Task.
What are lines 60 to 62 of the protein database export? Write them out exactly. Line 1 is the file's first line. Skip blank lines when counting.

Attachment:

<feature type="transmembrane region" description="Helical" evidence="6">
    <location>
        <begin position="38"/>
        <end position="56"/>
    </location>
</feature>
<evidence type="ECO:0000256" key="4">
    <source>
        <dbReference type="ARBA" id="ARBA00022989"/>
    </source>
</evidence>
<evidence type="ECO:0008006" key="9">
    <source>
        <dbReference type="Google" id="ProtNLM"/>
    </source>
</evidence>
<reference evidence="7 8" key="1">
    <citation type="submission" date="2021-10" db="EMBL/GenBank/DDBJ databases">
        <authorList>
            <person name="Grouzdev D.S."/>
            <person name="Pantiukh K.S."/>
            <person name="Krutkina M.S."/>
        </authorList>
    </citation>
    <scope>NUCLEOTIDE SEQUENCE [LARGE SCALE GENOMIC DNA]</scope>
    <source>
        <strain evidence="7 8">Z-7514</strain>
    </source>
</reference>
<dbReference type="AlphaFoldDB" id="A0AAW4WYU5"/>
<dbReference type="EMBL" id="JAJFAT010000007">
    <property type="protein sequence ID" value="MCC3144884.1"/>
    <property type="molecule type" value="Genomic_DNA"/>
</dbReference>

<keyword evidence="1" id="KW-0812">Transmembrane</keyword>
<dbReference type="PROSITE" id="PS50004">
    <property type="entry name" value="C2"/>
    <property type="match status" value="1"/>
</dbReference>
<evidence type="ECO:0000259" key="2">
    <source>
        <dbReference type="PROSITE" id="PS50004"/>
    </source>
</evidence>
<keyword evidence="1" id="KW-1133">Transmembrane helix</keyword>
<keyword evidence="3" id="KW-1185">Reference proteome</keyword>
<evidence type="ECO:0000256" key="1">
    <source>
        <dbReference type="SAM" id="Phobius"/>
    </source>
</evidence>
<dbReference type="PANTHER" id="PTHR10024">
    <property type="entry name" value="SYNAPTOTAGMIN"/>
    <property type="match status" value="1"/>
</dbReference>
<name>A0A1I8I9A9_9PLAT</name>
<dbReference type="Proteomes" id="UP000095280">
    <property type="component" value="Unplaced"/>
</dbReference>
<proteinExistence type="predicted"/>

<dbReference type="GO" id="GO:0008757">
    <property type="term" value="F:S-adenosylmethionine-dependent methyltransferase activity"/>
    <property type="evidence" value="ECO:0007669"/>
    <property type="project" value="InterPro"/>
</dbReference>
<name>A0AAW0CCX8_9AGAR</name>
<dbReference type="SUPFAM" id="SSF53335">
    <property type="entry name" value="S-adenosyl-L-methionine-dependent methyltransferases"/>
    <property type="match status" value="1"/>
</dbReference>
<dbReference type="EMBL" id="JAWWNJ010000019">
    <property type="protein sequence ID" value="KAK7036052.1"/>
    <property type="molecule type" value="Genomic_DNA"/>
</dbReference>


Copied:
<proteinExistence type="predicted"/>

<dbReference type="GO" id="GO:0008757">
    <property type="term" value="F:S-adenosylmethionine-dependent methyltransferase activity"/>